Valuing Indigenous Knowledges for a Sustainable World: Lara Jacobs, a Mvskoke (Creek) Ph.D. student in Recreation Ecology at OSU, recently Tweeted about the “dire need” to incorporate Indigenous knowledges, sciences, and value systems into contemporary land management paradigms, noting how much of the climate crisis is predicated on these knowledges having been historically ignored, suppressed, and discounted by Western scientists.  

“What state would our climate be in today if they would have listened [to] our Peoples and let us continue to steward our lands and waters in good relations and reciprocity?” reads the Tweet.  

Jacobs cited research papers she had co-authored with Indigenous peoples “across Turtle Island” earlier this year that expand on this critique, which are listed below:  

  • “Cultivating sovereignty in parks and protected areas: Sowing the seeds of restorative and transformative justice through the #LANDBACK movement” – this article argues that parks and protected areas (PPAs) present an opportunity for public and private institutions to move beyond standard land acknowledgments “into action-oriented frameworks that support decolonization efforts” and “strengthen Indigenous land governance, conservation, and sovereignty.” You can read and download the full PDF of the article here. 
  • “Re-Centering Indigenous Knowledge in climate change discourse” – this short opinion piece highlights Indigenous-led climate justice movements, projects, and mitigation strategies to “help us recenter mainstream climate change dialogues back to Indigenous communities and their ways of knowing (epistemologies) and shift away from the negative narratives that diminish our hope for the future.” Read the full text here. 
  • “Reimagining U.S. Federal Land Management through Decolonization and Indigenous Value Systems” – published in the Journal of Park and Recreation Administration, this article emphasizes a need for “Tribal co-management of FLMAs [Federal Land Management Areas], the inclusion of Tribal land management practices across ecosystems, and the restoration of Indigenous land use and management rights.” Read the abstract here.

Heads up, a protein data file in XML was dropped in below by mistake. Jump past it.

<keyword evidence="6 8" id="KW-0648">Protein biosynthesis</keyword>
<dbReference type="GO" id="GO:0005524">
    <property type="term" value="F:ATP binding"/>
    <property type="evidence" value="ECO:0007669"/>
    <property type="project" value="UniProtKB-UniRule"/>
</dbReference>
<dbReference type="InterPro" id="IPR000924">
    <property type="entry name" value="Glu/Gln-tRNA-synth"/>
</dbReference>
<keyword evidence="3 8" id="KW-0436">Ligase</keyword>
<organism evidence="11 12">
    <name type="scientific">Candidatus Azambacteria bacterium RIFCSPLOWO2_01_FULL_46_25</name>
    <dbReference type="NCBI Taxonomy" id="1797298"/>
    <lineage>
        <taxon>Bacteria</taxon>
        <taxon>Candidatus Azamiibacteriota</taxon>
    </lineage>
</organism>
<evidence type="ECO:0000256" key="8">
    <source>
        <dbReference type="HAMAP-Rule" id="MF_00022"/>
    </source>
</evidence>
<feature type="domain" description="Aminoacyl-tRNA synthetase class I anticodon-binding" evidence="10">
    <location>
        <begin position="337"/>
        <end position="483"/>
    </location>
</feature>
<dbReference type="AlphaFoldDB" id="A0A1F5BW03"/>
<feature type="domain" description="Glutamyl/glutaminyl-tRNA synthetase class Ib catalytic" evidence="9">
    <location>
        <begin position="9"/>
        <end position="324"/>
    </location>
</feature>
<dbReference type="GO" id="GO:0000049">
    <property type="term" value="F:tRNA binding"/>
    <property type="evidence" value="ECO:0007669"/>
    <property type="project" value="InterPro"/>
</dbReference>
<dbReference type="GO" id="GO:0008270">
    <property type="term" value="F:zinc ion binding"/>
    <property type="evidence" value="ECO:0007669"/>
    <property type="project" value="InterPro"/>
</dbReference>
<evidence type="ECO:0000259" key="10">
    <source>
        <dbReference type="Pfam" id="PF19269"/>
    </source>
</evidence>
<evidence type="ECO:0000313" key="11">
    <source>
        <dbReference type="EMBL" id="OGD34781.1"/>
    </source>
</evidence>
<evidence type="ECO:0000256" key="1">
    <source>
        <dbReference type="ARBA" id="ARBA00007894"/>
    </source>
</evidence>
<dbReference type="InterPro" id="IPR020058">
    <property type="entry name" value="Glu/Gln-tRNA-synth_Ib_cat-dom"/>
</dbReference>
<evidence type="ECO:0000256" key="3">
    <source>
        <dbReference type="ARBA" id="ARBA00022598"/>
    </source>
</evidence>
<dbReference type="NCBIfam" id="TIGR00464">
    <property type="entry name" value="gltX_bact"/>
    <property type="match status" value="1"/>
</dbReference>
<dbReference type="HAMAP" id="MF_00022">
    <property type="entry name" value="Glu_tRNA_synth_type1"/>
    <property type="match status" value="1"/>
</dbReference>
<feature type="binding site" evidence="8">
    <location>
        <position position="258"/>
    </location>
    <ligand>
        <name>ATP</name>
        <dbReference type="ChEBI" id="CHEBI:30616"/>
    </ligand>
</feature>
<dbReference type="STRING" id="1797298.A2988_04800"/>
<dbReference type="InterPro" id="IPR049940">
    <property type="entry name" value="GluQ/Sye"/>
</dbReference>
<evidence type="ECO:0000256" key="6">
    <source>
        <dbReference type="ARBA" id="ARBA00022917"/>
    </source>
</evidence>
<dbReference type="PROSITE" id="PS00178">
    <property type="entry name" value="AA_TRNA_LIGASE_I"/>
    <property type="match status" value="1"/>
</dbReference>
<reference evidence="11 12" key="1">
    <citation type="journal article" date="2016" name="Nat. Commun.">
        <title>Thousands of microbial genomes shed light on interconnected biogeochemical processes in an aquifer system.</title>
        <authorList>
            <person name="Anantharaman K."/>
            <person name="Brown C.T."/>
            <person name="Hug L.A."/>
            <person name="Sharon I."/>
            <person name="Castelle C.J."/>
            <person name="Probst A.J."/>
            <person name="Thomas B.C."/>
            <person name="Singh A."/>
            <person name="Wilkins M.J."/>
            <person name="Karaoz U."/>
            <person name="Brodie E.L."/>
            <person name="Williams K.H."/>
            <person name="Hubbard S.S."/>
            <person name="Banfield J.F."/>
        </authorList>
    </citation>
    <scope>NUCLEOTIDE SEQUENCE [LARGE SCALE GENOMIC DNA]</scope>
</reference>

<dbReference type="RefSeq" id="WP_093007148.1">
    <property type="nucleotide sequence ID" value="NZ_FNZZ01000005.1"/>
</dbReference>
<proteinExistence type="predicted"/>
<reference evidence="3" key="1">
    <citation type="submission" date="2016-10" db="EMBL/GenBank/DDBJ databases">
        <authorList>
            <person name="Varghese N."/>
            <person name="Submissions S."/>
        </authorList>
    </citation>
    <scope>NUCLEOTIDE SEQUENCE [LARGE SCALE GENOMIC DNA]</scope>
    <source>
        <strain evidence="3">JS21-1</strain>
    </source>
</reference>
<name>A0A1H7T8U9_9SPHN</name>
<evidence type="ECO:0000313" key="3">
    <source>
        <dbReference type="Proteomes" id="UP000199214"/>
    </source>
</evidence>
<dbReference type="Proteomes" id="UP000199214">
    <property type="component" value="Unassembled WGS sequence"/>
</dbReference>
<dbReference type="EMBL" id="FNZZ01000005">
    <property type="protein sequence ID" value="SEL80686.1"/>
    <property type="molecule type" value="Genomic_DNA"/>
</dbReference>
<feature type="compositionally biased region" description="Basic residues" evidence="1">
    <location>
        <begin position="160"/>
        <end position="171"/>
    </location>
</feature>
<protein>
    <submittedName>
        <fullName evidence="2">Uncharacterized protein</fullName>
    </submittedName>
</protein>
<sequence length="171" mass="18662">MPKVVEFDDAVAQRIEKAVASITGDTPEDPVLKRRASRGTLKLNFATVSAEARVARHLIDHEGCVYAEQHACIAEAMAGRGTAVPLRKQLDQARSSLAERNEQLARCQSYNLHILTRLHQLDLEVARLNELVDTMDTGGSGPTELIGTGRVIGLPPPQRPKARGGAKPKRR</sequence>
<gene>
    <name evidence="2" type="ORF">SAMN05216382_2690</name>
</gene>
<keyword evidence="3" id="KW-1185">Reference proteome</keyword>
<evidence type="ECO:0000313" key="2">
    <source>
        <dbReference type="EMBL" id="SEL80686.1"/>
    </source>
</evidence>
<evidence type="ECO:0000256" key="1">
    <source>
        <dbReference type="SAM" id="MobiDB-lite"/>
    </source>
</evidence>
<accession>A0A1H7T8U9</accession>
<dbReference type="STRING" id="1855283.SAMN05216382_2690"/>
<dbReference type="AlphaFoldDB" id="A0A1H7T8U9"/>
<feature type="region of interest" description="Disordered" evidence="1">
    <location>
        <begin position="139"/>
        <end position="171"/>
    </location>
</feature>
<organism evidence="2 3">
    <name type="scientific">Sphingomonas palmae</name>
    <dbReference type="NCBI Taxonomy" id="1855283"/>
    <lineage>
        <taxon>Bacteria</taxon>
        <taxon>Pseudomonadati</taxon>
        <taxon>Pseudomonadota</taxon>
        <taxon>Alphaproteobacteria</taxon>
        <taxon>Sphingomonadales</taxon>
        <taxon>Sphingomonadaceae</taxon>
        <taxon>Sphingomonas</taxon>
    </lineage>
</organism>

Jacobs, who also serves as Chair and Graduate Student Representative of the Traditional Ecological Knowledge (TEK) Club at OSU, discussed with The Advocate additional ways for individuals, groups, and organizations to actively support Indigenous communities beyond acknowledgment in a July CitySpeak alongside panelists Dr. Luhui Whitebear, Rachel Black Elk, and Chanti Manon-Ferguson. You can view the recording of the CitySpeak here  

Channeling Audre Lorde in Writing Workshop for Rogue Intellectuals: Alexis Pauline Gumbs, a self-described “Queer Black Troublemaker and Black Feminist Love Evangelist,” independent scholar, poet, experimental author, and educator, is leading a virtual two-hour writing workshop that will offer a supportive space for attendees to learn and reflect on their relationships with their intellectual labor. Writing exercises will all be based on the poetry, wisdom, and legacy of “Black lesbian feminist socialist poet warrior mother” Audre Lorde.  

“Whether you are a teacher, student, organizer, librarian, artist, or rebel for any cause, back-to-school season is a good time to think and feel critically about your intellectual work and how it lives in community with the guidance of Audre Lorde’s analysis of the labor economics of co-optation,” reads the workshop’s description. 

Much like the webinars and resources of Brilliance Remastered, an online network founded by Gumbs based on the statement in Lorde’s famous essay, “The Master’s Tools Will Never Dismantle the Master’s House,” that this fact “is only threatening to those who still define the master’s house as their only form of support,” the workshop is designed to help people bring their intellectual and creative work to the issues and communities they’re passionate about, remain connected and accountable to these communities, and to do so in ways that exist autonomously of institutions they might be navigating as students, employees, etc. Ways that render them, as implicated in the title of the workshop, “rogue intellectuals.”  

“I think a rogue intellectual is anyone who is using their work thinking, teaching, learning or creating art to transform the world instead of keeping it the way that it is. But in a time when institutions use the words and images and ideas of revolutions to sell products, it seems like even our most radical ideas can be co-opted,” wrote Gumbs in an email. “The purpose of the workshop is for each of us to look at what it might mean for us to relate to our intellectual work in ways that are accountable to our communities and not neutralized by universities and other colonial institutions.”  

Gumbs believes this work is possible, and that others can base their own intellectual and creative decisions on that possibility, even when operating under the unique constraints or opportunities imposed by a college town like Corvallis.  

“Activists, organizers, students, educators and artists in college towns are perfectly positioned to write and think and make decisions about the nuances of the many ways intellectual work moves, grows, resounds, gets stuck, and more,” wrote Gumbs. “And college towns can sometimes feel like totalizing spaces, determined by the needs of the college, but tapping into the legacy of Audre Lorde could allow us to step back and look at the political implications of our everyday decisions in a different way.”  

The workshop will begin this Thursday, Sept. 1, at 6:30 p.m. EDT (2:30 p.m. PT). To register and learn more, click here  

By Emilie Ratcliff